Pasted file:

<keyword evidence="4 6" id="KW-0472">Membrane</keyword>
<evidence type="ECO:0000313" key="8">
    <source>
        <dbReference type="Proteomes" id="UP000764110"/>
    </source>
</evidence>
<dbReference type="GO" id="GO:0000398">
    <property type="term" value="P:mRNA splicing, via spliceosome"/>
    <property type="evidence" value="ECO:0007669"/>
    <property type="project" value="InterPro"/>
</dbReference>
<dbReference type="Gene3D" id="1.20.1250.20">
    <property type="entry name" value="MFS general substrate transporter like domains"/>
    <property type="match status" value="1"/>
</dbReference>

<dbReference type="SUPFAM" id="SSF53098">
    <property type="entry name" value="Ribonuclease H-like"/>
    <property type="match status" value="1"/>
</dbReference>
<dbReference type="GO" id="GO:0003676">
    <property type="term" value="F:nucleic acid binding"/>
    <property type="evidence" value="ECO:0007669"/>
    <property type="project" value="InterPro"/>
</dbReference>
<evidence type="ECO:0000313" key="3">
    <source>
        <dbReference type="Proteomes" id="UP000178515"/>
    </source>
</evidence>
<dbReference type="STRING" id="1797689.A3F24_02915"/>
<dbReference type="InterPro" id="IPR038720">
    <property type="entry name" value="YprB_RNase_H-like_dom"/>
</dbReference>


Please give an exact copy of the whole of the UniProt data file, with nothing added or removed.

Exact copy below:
<keyword evidence="4 6" id="KW-0472">Membrane</keyword>
<evidence type="ECO:0000313" key="8">
    <source>
        <dbReference type="Proteomes" id="UP000764110"/>
    </source>
</evidence>
<dbReference type="GO" id="GO:0000398">
    <property type="term" value="P:mRNA splicing, via spliceosome"/>
    <property type="evidence" value="ECO:0007669"/>
    <property type="project" value="InterPro"/>
</dbReference>
<dbReference type="Gene3D" id="1.20.1250.20">
    <property type="entry name" value="MFS general substrate transporter like domains"/>
    <property type="match status" value="1"/>
</dbReference>

<dbReference type="SUPFAM" id="SSF53098">
    <property type="entry name" value="Ribonuclease H-like"/>
    <property type="match status" value="1"/>
</dbReference>
<dbReference type="GO" id="GO:0003676">
    <property type="term" value="F:nucleic acid binding"/>
    <property type="evidence" value="ECO:0007669"/>
    <property type="project" value="InterPro"/>
</dbReference>
<evidence type="ECO:0000313" key="3">
    <source>
        <dbReference type="Proteomes" id="UP000178515"/>
    </source>
</evidence>
<dbReference type="STRING" id="1797689.A3F24_02915"/>
<dbReference type="InterPro" id="IPR038720">
    <property type="entry name" value="YprB_RNase_H-like_dom"/>
</dbReference>